The Confederated Tribes of the Colville Reservation is a Sovereign Nation.
The Confederated Tribes of the Colville Reservation is a federally recognized American Indian Tribe.
Today, over 9,365 descendants of 12 aboriginal tribes of Indians are enrolled in the Confederated Tribes of the Colville Reservation. The tribes, commonly known by English and French names, are: the Colville, the Nespelem, the Sanpoil, the Lake, the Palus, the Wenatchi (Wenatchee), the Chelan, the Entiat, the Methow, the southern Okanogan, the Moses Columbia and the Nez Perce of Chief Joseph’s Bands.
Prior to the influx of Canadians and Europeans in the mid-1850’s the ancestors of the 12 aboriginal tribes were nomadic, following the seasons of nature and their sources of food. Their aboriginal territories were grouped primarily around waterways such as the Columbia River, the Sanpoil River, the Okanogan River, the Snake River and the Wallowa River. Many tribal ancestors traveled throughout their aboriginal territories and other areas in the Northwest (including Canada), gathering with other native peoples for traditional activities such as food harvesting, feasting, trading, and celebrations that included sports and gambling. Their lives were tied to the cycles of nature both spiritually and traditionally.
The Colville Indian Reservation was established by Presidential Executive Order in 1872 and was originally twice as large as it is today.
The Colville Indian Reservation land base covers 1.4 million acres or 2,100 square acres located in North Central Washington, primarily in Okanogan and Ferry counties. The reservation consists of tribally owned lands held in federal trust status for the Confederated Tribes, land owned by individual Colville tribal members, most of which is held in federal trust status, and land owned by others, described as fee property and taxable by counties.
Colville Reservation lands are diverse with natural resources including standing timber, streams, rivers, lakes, minerals, varied terrain, native plants and wildlife.
The Colville Indian Reservation is occupied by over 5,000 residents, both Colville tribal members and their families and other non-Colville members, living either in small communities or in rural settings. Approximately fifty percent of the Confederated Colville Tribes' membership live on or adjacent to the reservation.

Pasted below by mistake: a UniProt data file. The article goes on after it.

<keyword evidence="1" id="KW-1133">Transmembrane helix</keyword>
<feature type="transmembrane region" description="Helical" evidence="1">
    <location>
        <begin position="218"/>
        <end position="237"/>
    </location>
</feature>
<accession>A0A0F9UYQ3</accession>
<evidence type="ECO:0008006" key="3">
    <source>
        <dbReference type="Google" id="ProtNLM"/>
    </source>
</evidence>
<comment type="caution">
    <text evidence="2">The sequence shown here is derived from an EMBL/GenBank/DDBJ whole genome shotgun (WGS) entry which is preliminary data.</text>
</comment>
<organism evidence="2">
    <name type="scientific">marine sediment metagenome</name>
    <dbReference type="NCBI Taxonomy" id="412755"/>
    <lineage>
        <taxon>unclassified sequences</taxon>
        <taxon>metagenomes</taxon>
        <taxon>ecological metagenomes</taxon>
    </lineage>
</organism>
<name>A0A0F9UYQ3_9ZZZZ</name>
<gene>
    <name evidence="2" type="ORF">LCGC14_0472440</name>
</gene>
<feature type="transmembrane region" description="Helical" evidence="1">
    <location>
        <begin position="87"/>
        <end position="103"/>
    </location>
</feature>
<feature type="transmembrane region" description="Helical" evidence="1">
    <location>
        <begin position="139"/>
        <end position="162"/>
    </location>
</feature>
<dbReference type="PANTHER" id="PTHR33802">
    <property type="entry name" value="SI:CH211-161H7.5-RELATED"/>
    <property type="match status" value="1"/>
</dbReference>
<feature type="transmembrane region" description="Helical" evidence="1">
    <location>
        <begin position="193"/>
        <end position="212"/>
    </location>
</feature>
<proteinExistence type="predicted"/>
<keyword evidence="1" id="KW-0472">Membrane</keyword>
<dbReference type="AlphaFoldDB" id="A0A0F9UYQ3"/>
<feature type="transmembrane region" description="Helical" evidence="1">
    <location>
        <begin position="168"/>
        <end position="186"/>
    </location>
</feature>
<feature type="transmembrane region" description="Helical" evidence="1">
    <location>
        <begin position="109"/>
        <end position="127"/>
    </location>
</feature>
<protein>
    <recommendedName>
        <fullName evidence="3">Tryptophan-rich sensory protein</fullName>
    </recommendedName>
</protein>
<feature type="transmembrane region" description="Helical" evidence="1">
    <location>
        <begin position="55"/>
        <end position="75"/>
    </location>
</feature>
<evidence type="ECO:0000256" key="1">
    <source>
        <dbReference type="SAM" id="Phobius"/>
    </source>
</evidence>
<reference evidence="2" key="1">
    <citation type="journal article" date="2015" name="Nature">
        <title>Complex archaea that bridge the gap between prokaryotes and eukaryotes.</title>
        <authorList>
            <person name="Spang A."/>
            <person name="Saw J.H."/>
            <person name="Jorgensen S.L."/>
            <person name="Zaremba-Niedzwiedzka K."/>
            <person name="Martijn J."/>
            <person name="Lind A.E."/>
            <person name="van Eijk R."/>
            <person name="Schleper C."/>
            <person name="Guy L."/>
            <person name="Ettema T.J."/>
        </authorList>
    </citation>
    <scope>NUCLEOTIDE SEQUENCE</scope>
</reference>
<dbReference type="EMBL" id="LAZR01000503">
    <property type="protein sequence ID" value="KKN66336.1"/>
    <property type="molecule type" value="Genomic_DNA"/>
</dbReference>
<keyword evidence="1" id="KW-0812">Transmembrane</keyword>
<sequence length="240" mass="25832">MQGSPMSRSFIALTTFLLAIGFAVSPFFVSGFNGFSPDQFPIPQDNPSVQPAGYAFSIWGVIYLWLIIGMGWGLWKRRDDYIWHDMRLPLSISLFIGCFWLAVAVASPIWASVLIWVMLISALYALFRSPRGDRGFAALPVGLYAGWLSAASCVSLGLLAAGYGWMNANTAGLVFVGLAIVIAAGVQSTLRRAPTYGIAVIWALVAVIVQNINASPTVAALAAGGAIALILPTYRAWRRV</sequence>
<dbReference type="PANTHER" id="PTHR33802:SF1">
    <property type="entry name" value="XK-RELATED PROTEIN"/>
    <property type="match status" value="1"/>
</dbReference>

The Confederated Tribes of the Colville Indian Reservation are governed by the Colville Business Council. From its administrative headquarters located at the Bureau of Indian Affairs (BIA) Agency at Nespelem, the Colville Business Council oversees a diverse, multi-million dollar administration that employees from 800 to 1200 individuals in permanent, part- time and seasonal positions.
The Confederated Tribes operates on a yearly budget which is financed primarily from revenues generated from the sale of the Tribes timber products and from other sources including federal, state and private contributions.
The Confederated Tribes adheres to Colville Tribal Member Preference. Both Colville tribal members and non-Colville members are employed throughout its extensive governmental operation.
This governmental operation provides a variety of services for Colville tribal members living on the reservation and elsewhere, and for the management of reservation natural resources.
In addition, the Confederated Tribes have chartered its own corporation, the Colville Tribal Enterprise Corporation (CTEC), which oversees several enterprise divisions including a gaming division and three casinos. The Corporation employs several hundred permanent and part-time employees. The work force is composed primarily of Colville tribal members and non-tribal members from the communities where the enterprises are located.
Numerous chronic situations affect the daily lives of Colville tribal members such as high unemployment on the Colville Indian Reservation and lack of employment opportunities for much of the available labor force. Individuals and families suffer from the effects of extensive drug and alcohol abuse, domestic violence and crime.
In many instances, Colville Indian families are living below the national poverty standards year after year and depend on the Confederated Tribes and other welfare systems to survive.
Colville Indian Reservation communities lack adequate, affordable housing, home water systems and even electricity. Safe, usable roadways throughout the reservation are lacking as well as facilities such as modern health clinics and youth shelters.
Confederated Tribes strive to protect and enhance the quality of life for Colville tribal members and at the same time, govern as a sovereign nation.